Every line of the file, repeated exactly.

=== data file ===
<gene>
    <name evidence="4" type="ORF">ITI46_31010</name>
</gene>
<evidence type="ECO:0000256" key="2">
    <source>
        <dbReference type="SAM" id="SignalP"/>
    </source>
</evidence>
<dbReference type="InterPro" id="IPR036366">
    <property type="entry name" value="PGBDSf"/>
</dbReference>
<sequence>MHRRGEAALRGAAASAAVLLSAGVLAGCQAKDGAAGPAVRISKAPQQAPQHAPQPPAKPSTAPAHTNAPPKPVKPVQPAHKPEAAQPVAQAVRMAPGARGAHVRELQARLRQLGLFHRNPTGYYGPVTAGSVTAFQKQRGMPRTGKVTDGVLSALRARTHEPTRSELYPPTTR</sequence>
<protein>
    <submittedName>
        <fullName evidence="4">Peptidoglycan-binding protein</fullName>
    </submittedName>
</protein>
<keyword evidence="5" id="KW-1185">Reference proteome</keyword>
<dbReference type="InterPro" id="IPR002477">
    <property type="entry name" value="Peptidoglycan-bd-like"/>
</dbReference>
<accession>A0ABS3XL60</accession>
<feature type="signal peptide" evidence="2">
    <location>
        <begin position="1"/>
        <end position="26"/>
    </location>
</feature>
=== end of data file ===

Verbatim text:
<gene>
    <name evidence="4" type="ORF">ITI46_31010</name>
</gene>
<evidence type="ECO:0000256" key="2">
    <source>
        <dbReference type="SAM" id="SignalP"/>
    </source>
</evidence>
<dbReference type="InterPro" id="IPR036366">
    <property type="entry name" value="PGBDSf"/>
</dbReference>
<sequence>MHRRGEAALRGAAASAAVLLSAGVLAGCQAKDGAAGPAVRISKAPQQAPQHAPQPPAKPSTAPAHTNAPPKPVKPVQPAHKPEAAQPVAQAVRMAPGARGAHVRELQARLRQLGLFHRNPTGYYGPVTAGSVTAFQKQRGMPRTGKVTDGVLSALRARTHEPTRSELYPPTTR</sequence>
<protein>
    <submittedName>
        <fullName evidence="4">Peptidoglycan-binding protein</fullName>
    </submittedName>
</protein>
<keyword evidence="5" id="KW-1185">Reference proteome</keyword>
<dbReference type="InterPro" id="IPR002477">
    <property type="entry name" value="Peptidoglycan-bd-like"/>
</dbReference>
<accession>A0ABS3XL60</accession>
<feature type="signal peptide" evidence="2">
    <location>
        <begin position="1"/>
        <end position="26"/>
    </location>
</feature>